Yesterday Sean made the 75 mile trip from Rohn to Nikolai, completing the final stretch of trail that’s considered the most difficult to steer through. After an 8 hour rest in Nikolai, the team departed this morning at 7:30 am and are enroute to McGrath. Temperatures have cooled along the trail. McGrath is reported at -15°F right now, which is just about perfect for the dogs. Sean has been keeping the dogs at a great, comfortable speed, and their run time between checkpoints is right on par with other mushers in the middle of the pack.
A short way down the trail from McGrath lie the Takotna and Ophir checkpoints. These three checkpoints are some of the most popular places for mushers to take their mandatory 24 hour checkpoint layover stop.
The Start Differential
The race clock starts running for all mushers the moment the very first musher (Martin Massicotte this year) leaves the start line. Mushers leave at two minute intervals, meaning Sean with bib #46 left 90 minutes after the first musher. Paige Drobny, the final musher to leave the start line, left almost two full hours (114 minutes) behind Martin Massicotte, and 24 minutes behind Sean. This might not seem fair, right?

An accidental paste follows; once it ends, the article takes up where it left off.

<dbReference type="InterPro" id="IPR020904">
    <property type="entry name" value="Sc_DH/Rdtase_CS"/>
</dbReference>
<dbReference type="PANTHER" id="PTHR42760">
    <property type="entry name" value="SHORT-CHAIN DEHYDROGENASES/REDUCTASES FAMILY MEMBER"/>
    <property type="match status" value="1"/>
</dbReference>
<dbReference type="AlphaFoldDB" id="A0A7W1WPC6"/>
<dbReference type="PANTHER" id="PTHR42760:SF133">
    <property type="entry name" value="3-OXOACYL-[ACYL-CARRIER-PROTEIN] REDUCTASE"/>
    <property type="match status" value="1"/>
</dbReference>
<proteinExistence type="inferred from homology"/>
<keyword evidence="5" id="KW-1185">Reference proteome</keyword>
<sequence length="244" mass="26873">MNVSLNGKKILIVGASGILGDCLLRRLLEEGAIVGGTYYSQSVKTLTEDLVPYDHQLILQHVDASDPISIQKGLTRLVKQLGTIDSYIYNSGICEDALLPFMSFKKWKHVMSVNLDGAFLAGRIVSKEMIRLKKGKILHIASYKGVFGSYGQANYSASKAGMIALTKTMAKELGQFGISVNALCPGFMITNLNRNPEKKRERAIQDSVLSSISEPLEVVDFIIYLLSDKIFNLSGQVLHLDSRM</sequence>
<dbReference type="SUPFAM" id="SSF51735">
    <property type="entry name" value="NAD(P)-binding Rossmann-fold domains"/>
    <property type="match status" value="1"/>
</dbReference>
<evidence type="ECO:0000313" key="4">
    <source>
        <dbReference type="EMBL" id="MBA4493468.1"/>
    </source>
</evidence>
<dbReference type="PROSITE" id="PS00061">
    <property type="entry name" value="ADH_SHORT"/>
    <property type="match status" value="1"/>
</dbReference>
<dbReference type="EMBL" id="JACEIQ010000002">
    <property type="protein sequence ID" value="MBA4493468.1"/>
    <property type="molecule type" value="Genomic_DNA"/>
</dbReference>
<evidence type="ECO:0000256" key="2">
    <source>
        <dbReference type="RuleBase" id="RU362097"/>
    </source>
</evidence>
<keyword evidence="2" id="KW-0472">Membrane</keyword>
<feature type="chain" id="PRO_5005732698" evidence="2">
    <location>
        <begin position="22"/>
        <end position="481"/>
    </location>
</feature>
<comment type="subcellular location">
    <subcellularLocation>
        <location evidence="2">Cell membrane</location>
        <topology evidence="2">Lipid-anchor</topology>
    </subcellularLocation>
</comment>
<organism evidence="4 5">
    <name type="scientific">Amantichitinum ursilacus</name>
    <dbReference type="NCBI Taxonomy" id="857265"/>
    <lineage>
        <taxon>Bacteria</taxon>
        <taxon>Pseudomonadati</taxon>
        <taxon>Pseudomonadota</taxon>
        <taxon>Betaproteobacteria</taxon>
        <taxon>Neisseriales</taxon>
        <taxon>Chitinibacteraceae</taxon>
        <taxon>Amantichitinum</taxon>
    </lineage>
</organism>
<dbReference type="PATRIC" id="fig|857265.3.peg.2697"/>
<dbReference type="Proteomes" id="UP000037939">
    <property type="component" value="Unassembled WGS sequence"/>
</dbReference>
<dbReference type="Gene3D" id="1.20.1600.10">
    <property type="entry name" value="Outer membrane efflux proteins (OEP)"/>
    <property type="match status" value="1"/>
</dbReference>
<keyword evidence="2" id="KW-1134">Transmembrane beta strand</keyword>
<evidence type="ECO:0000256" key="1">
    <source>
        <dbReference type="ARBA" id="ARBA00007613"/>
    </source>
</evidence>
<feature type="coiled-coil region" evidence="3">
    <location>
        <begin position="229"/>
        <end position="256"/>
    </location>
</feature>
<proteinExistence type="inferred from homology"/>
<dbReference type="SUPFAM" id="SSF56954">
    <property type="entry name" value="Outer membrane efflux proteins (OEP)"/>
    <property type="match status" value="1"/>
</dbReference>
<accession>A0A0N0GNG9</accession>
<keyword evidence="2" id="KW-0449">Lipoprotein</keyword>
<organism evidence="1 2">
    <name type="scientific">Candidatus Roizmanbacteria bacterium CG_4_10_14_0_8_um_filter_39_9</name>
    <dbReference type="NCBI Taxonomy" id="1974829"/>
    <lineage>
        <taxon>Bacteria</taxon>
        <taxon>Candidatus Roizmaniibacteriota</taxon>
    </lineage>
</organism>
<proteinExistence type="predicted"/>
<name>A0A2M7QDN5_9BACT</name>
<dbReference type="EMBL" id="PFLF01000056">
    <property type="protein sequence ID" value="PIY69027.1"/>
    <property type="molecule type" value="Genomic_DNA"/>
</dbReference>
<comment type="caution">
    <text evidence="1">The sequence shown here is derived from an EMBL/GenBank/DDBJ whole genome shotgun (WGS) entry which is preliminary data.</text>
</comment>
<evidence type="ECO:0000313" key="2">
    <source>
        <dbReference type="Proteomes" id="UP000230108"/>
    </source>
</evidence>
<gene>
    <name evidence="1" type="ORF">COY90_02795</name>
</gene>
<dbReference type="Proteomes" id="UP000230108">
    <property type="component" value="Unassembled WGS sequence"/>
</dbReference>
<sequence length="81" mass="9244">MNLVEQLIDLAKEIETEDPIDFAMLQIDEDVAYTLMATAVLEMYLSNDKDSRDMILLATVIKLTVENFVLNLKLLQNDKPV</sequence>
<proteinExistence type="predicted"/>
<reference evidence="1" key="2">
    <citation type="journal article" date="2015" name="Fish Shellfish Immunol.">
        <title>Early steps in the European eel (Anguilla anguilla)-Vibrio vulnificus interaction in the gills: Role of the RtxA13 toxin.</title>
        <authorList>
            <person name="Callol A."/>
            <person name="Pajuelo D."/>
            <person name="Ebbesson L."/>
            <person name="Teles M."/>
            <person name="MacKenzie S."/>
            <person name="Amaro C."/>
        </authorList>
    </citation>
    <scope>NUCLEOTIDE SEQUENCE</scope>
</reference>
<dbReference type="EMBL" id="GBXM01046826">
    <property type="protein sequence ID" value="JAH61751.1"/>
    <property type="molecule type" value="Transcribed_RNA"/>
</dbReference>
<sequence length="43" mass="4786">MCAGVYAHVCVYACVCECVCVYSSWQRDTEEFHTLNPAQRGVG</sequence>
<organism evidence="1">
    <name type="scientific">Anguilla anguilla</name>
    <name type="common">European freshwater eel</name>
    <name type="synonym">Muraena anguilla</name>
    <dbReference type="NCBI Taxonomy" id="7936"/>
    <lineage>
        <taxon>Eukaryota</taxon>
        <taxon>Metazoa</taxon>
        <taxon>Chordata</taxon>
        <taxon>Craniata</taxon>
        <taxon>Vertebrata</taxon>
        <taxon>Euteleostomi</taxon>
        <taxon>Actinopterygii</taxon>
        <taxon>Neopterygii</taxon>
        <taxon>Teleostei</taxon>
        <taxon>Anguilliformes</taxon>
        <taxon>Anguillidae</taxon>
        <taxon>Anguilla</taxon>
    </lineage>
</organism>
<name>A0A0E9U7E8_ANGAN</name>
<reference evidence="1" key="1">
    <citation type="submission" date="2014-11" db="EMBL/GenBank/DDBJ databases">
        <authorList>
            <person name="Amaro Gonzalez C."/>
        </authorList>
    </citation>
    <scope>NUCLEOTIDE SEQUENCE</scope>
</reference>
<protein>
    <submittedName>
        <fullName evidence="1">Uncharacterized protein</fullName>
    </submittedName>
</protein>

Part of Rule #13 states, “Twenty Four-Hour Stop: A musher must take one mandatory twenty-four (24) hour stop at an official checkpoint during the race. The starting differential will be adjusted during each team’s twenty-four (24) hour stop. It is the musher’s responsibility to remain for the entire twenty-four hour period plus starting differential. The ITC will give each musher the required time information prior to leaving the starting line.”
What this means is that, since Martin Massicotte (bib #2) left 114 minutes before the final musher, Paige Drobny, he will be required to stay in the checkpoint for 24 hours + 114 minutes during his 24-hour mandatory layover. Sean will be required to stay in the checkpoint for 24 hours + 24 minutes during his mandatory 24-hour layover, and since Paige left the starting line last, she will only be required to stay 24 hours in the checkpoint during her 24-hour mandatory layover. This levels the field so that after all mushers have completed their 24-hour mandatory layover, they will all truly have spent the same amount of time on the race trail.
Long story short, the first musher who crosses the finish line will truly have elapsed the shortest amount of time racing. If the above explanation doesn’t make sense, just take our word for it.
Our friend Paige Droby passed straight through Ophir and is currently running at the front of the pack with Michelle Phillips less than a mile behind her. Mitch Seavey, Brent Sass, and Lance Mackey aren’t far behind. However, none of them have completed their mandatory 24 hour layover yet.
Jim Lanier scratched in Rainy Pass, citing concern for his own well-being. His dogs appear to be healthy and happy.
Want to know more about Sean, how he got from Georgia to Alaska, into sled dogs, and to the Iditarod start line? A 25 minute podcast, “Anchorage interview with Sean Underwood,” answering all those questions and more dropped today!